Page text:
“The five government agencies sharing the TSC/CSC/CIC should, therefore, not be lacking the necessary funds to provide the required safety services for all flight operations and allied services to avoid the incessant lapses associated with the Nigerian aeronautical services. These charges need to be transparently collected, properly accounted for and distributed in accordance with the provision of the Act,” he said.
Ojikutu, a former commandant of the Lagos Airport in the 90s, added that there was no rational to retain the current sharing formula given the expanded scope of services now performed by all the agencies.
NAMA, for instance, undertakes the Air Traffic Services for all commercial and private flights including military aircraft traffic. NAMA services consist of Air Traffic Control Services, Flight Information Service, Aeronautical Information Services, Alerting and Emergency Services and the coordination of Search and Rescue Services.
To enhance the safety of its control services, NAMA has a number of navigational and control equipment ranging from Surveillances Radars, Very High Frequency Omni Directional Radio Range (VOR), Distance Measuring Equipment (DME), Instrument Lighting System (ILS), Very High Frequency(VHF), and High Frequency (HF) Radio Communication among others.
“All these are located within and outside 26 federal and states airports. The control services and the equipment are manned 24/7 by about 809 Air Traffic Controllers, maintained by 519 engineers and technologists, 48 ICT staff and supported by 1205 administrative, finance and other supporting staff, altogether; 2581 personnel.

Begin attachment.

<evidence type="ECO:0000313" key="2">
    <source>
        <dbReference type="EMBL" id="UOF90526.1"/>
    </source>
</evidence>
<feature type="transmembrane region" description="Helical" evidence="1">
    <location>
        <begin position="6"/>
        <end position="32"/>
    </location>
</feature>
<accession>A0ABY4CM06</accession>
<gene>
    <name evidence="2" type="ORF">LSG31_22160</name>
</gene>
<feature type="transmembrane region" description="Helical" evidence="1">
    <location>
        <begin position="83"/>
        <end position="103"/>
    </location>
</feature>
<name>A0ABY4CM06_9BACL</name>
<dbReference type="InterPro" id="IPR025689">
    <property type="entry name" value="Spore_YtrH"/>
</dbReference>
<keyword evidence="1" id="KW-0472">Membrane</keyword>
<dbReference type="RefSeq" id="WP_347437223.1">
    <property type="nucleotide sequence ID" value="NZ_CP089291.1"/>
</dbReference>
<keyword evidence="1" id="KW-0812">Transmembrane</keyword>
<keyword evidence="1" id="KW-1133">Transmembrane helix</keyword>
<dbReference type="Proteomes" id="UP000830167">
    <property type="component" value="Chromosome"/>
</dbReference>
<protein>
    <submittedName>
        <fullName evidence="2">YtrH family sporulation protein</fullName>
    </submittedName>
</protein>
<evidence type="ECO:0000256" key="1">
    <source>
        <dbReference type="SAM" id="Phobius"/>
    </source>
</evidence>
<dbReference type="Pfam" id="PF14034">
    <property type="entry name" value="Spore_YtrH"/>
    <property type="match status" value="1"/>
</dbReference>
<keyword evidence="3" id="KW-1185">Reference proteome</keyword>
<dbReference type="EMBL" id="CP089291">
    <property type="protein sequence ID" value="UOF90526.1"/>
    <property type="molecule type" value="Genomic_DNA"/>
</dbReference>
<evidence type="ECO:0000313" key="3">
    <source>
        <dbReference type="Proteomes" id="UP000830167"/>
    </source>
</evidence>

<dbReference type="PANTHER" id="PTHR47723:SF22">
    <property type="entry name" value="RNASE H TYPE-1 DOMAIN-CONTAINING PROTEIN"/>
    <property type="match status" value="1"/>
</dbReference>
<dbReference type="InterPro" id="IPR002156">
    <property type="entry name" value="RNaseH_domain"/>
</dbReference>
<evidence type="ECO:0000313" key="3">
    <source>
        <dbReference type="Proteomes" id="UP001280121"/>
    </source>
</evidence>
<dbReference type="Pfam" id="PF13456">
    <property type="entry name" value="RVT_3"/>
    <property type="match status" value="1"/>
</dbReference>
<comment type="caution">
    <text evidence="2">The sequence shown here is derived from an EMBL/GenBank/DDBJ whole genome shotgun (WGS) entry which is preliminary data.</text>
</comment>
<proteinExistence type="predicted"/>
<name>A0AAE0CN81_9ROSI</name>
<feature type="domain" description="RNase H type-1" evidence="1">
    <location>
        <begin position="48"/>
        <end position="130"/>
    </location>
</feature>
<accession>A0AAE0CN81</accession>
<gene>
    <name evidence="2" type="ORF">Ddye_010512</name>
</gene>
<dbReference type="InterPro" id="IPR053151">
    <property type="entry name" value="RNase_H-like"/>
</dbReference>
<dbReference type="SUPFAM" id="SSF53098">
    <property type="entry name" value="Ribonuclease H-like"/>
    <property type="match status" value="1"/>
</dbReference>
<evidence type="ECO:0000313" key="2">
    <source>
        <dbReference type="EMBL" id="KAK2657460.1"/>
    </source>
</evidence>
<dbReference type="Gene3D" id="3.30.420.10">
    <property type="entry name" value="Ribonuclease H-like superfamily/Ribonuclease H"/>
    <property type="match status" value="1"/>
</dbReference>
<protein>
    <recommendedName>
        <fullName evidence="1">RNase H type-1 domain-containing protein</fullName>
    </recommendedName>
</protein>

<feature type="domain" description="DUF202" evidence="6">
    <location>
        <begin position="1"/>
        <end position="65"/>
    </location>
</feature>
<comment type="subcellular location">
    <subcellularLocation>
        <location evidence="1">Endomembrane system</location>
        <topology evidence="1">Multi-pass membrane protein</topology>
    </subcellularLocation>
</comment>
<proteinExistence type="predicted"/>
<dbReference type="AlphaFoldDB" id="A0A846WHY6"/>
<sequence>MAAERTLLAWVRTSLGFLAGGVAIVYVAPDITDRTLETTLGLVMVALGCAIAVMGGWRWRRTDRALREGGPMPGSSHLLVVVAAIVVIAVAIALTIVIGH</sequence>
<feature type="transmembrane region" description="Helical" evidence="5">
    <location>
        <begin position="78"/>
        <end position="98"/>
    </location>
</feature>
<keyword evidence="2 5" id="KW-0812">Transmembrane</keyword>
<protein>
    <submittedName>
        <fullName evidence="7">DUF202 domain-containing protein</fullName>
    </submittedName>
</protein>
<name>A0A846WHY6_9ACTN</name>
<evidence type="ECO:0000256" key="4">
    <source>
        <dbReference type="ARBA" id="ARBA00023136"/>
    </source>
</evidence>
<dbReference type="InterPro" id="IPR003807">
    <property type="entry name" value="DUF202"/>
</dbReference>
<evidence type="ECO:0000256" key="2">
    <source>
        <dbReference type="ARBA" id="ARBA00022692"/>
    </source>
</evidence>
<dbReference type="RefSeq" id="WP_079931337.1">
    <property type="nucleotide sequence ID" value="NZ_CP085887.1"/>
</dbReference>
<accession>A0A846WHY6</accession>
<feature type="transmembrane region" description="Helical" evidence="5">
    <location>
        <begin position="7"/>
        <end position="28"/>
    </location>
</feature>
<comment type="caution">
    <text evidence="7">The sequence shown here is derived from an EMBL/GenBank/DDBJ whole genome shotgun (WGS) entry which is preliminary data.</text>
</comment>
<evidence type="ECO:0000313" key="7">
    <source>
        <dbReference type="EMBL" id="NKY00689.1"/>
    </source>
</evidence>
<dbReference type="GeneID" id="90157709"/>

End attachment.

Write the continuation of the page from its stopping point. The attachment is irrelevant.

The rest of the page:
“A review upward of the NAMA shares in the TSC/CSC/CIC earnings from 23 per cent to 35 per cent is very necessary to avoid the danger of the critical safety equipment from exceeding their operational tolerant limit after their scheduled time for maintenance or calibration,” Ojikutu said.
NIMET, like NAMA, has hundreds of equipment at all the airports and outside the airports to assist it to provide accurate weather reports and forecast not only for aeronautical services but also for maritime, environment, and agricultural services.
These equipment like those of the NAMA need regular maintenance and calibration at cost. A review of its share upwards in the TSC/CSC/CIC is recommended from nine to 12 per cent would not be out of place.
NCAT is the only government training institution in various aviation faculties in Nigeria. It used to develop manpower for Nigeria Airways back in the days. Today, the faculties of training include pilots, air traffic controllers, flight and aircraft engineers, and cabin crew.
“Today, not many individuals or private airline operators can afford the full cost of training in any aeronautical studies within and outside the country without government subsidy. The intervention can come in through the improvement of NCAT shares in TSC/CSC/CIC by reviewing the share upward from seven to 12 per cent.”
He said further that the AIB, in the light of the recent giant strides in accident investigations and safety recommendations, coupled with the appeal for proper funding, is deserving of six per cent of the total earnings in the industry.